Cupertino Council votes to keep water restrictions despite end of drought

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Earlier this month, Cupertino City Council members unanimously approved a plan to retain a number of drought-era water use restrictions which have been in place for years. This decision comes despite the end to the state's drought emergency. (KGO-TV )

Earlier this month, Cupertino City Council members unanimously approved a plan to retain a number of drought-era water use restrictions which have been in place for years.

This decision comes despite the end to the state's drought emergency.

Many have called Memorial Park one of the more scenic spots in Cupertino despite the man-made ponds that have been drained since 2014.

RELATED: Snowpack nearly double normal levels after 5 years of historic drought

City officials say they'll stay that way for at least another year as California recovers from the drought.

At San Jose State University a water feature is back just in time for campus tours.

Students say it's still important to be mindful of any water waste.

"It's really easy for our water supply to run out, especially since summer is coming, so it's still better to be mindful about our water supply since we slowly just got it back," said Joanna Barangan, a Vacaville Resident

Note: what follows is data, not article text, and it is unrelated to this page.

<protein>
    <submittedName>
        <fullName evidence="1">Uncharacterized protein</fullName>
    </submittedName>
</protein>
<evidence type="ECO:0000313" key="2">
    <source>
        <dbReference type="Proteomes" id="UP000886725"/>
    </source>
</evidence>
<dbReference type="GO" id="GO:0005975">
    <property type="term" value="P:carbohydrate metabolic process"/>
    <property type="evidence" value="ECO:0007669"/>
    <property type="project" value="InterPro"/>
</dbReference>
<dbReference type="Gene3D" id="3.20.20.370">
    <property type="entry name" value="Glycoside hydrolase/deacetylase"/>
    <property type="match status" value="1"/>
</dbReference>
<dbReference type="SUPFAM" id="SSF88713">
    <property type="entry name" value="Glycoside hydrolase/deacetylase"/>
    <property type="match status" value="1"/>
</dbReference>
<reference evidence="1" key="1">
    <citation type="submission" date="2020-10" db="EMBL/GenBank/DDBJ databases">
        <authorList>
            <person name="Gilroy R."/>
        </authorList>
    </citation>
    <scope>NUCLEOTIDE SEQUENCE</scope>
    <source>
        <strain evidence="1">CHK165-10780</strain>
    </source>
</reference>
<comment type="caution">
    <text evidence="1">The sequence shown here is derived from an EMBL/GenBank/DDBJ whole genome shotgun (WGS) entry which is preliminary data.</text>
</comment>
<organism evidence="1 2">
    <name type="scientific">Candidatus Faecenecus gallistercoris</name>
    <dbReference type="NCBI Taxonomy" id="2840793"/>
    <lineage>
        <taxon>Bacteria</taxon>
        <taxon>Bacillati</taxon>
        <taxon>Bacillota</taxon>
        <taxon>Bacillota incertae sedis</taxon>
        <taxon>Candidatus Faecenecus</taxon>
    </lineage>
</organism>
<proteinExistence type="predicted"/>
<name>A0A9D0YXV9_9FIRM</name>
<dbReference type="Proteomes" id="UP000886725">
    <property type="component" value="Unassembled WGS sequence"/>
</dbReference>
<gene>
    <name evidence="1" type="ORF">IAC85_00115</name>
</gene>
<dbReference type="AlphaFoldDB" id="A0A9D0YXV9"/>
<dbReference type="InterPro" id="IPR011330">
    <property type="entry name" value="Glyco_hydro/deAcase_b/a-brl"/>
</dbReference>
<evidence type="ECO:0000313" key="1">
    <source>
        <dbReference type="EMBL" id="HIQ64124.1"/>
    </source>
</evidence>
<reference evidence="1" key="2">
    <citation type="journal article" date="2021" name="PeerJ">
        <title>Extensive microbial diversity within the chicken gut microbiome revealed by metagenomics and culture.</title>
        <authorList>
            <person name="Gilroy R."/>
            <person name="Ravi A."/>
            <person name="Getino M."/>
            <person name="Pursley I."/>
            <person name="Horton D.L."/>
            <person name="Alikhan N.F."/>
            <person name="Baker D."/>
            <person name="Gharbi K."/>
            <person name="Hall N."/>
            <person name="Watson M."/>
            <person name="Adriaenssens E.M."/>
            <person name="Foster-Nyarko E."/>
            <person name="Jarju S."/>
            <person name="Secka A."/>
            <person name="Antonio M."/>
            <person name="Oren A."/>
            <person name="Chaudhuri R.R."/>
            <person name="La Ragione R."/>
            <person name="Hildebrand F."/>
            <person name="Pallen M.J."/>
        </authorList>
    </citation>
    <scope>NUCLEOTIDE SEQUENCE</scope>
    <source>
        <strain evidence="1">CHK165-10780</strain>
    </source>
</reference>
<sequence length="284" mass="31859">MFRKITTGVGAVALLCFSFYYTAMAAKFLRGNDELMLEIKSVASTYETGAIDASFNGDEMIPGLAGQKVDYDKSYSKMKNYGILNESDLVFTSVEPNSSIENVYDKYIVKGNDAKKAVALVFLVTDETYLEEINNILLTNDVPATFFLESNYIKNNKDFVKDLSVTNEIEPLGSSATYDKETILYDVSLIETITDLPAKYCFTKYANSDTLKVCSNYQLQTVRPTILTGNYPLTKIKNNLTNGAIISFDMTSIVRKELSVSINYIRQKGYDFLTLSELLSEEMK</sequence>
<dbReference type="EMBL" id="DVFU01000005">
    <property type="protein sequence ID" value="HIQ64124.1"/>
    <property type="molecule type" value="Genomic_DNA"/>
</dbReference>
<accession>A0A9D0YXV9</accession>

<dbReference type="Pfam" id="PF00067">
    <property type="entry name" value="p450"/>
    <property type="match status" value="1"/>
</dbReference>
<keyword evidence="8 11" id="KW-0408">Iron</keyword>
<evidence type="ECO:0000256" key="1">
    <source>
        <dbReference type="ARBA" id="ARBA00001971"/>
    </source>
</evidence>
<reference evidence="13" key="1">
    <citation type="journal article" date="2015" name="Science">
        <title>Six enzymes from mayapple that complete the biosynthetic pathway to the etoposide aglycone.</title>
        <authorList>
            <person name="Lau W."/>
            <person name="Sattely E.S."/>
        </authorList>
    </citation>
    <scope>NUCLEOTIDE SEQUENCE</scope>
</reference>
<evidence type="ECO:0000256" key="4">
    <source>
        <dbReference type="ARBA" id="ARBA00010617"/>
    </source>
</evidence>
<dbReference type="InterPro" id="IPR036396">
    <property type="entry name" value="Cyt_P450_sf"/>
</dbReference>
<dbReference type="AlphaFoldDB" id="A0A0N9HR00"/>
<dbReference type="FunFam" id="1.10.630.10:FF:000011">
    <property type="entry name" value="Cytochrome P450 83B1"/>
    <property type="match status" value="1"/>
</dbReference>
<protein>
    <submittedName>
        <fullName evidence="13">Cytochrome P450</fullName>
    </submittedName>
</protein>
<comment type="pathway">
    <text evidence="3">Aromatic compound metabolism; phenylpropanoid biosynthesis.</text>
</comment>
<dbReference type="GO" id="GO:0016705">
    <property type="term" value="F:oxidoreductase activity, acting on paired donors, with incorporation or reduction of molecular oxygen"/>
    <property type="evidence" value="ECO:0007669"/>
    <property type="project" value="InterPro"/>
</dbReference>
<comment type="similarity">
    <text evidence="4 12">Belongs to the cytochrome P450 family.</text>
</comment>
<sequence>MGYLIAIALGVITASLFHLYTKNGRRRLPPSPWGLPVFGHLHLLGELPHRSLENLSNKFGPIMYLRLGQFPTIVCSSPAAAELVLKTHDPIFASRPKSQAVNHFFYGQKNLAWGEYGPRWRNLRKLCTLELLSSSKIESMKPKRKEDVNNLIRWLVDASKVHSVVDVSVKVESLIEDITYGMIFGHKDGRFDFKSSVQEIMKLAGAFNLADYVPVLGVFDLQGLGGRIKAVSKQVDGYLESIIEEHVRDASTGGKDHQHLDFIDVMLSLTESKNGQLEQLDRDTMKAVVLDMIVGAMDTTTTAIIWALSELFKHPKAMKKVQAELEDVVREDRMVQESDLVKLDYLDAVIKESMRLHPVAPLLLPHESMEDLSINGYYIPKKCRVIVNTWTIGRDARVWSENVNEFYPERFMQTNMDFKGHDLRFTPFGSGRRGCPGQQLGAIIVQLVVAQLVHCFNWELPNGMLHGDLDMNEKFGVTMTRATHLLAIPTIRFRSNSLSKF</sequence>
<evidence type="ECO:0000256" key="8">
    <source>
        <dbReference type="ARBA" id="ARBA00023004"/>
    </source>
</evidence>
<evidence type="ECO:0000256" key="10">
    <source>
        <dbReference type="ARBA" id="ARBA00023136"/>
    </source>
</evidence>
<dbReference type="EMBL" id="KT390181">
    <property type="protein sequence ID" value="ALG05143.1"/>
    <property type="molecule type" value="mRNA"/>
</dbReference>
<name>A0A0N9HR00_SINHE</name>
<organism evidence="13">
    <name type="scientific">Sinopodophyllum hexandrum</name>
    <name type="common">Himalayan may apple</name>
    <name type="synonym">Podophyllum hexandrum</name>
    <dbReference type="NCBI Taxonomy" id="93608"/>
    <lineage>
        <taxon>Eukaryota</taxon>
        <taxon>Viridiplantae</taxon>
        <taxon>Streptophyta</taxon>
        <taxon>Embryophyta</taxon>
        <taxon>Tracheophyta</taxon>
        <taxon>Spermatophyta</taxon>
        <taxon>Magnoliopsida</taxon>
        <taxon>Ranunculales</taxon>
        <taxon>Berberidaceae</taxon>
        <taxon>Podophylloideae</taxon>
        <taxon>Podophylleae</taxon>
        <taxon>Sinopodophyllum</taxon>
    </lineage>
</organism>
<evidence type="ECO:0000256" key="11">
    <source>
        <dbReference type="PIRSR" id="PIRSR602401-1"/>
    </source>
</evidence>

The fountains at Plaza De Cesar Chavez were down Friday for maintenance but visitors to downtown San Jose say when the water's running kids in the community absolutely love it.

RELATED: Gov. Brown ends drought state of emergency in most of state

"I'm super excited because I have younger siblings at home, and I know they can enjoy this all summer long," said Elizabeth Gasca, a San Jose Resident.

The Santa Clara Valley Water District reminds customers that any fountains used in its jurisdiction must contain re-circulated water and although the drought is over water officials are still asking the community to cut back by 20-percent.

"We never know when we're going to have a dry period come again, so it's best to be prepared for it, and to make conservation a way of life," said Colleen Valles, with the Santa Clara Valley Water District.

Related Topics:
societydroughtwater conservationcalifornia waterwaterCupertino
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